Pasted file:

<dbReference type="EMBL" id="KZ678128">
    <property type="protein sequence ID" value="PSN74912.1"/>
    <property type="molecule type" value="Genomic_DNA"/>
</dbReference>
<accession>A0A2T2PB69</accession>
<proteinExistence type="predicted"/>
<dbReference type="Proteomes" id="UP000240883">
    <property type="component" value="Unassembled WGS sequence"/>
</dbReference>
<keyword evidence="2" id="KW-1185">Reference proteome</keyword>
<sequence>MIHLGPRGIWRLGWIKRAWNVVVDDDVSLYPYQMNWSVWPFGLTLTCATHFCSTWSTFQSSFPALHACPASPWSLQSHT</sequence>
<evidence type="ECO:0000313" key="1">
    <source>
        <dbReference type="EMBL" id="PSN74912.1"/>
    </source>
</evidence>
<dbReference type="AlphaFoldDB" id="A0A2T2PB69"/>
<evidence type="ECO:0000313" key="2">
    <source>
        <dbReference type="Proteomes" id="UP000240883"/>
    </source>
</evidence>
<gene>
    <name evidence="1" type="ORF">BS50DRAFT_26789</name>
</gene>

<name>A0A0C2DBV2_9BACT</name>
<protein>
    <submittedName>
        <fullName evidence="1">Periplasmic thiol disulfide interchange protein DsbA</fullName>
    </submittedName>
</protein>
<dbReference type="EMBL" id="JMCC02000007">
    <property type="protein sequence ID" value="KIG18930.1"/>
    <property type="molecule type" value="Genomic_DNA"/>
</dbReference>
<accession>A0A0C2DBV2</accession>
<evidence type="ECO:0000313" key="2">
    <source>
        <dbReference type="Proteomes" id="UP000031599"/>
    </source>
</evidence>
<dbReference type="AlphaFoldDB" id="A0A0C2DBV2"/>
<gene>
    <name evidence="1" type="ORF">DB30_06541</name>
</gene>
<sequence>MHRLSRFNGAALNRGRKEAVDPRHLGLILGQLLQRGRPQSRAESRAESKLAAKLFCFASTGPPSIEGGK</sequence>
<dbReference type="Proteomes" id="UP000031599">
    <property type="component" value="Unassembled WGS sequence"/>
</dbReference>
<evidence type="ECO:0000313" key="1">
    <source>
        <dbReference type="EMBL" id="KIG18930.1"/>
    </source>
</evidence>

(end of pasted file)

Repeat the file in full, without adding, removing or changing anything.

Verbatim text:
<dbReference type="EMBL" id="KZ678128">
    <property type="protein sequence ID" value="PSN74912.1"/>
    <property type="molecule type" value="Genomic_DNA"/>
</dbReference>
<accession>A0A2T2PB69</accession>
<proteinExistence type="predicted"/>
<dbReference type="Proteomes" id="UP000240883">
    <property type="component" value="Unassembled WGS sequence"/>
</dbReference>
<keyword evidence="2" id="KW-1185">Reference proteome</keyword>
<sequence>MIHLGPRGIWRLGWIKRAWNVVVDDDVSLYPYQMNWSVWPFGLTLTCATHFCSTWSTFQSSFPALHACPASPWSLQSHT</sequence>
<evidence type="ECO:0000313" key="1">
    <source>
        <dbReference type="EMBL" id="PSN74912.1"/>
    </source>
</evidence>
<dbReference type="AlphaFoldDB" id="A0A2T2PB69"/>
<evidence type="ECO:0000313" key="2">
    <source>
        <dbReference type="Proteomes" id="UP000240883"/>
    </source>
</evidence>
<gene>
    <name evidence="1" type="ORF">BS50DRAFT_26789</name>
</gene>

<name>A0A0C2DBV2_9BACT</name>
<protein>
    <submittedName>
        <fullName evidence="1">Periplasmic thiol disulfide interchange protein DsbA</fullName>
    </submittedName>
</protein>
<dbReference type="EMBL" id="JMCC02000007">
    <property type="protein sequence ID" value="KIG18930.1"/>
    <property type="molecule type" value="Genomic_DNA"/>
</dbReference>
<accession>A0A0C2DBV2</accession>
<evidence type="ECO:0000313" key="2">
    <source>
        <dbReference type="Proteomes" id="UP000031599"/>
    </source>
</evidence>
<dbReference type="AlphaFoldDB" id="A0A0C2DBV2"/>
<gene>
    <name evidence="1" type="ORF">DB30_06541</name>
</gene>
<sequence>MHRLSRFNGAALNRGRKEAVDPRHLGLILGQLLQRGRPQSRAESRAESKLAAKLFCFASTGPPSIEGGK</sequence>
<dbReference type="Proteomes" id="UP000031599">
    <property type="component" value="Unassembled WGS sequence"/>
</dbReference>
<evidence type="ECO:0000313" key="1">
    <source>
        <dbReference type="EMBL" id="KIG18930.1"/>
    </source>
</evidence>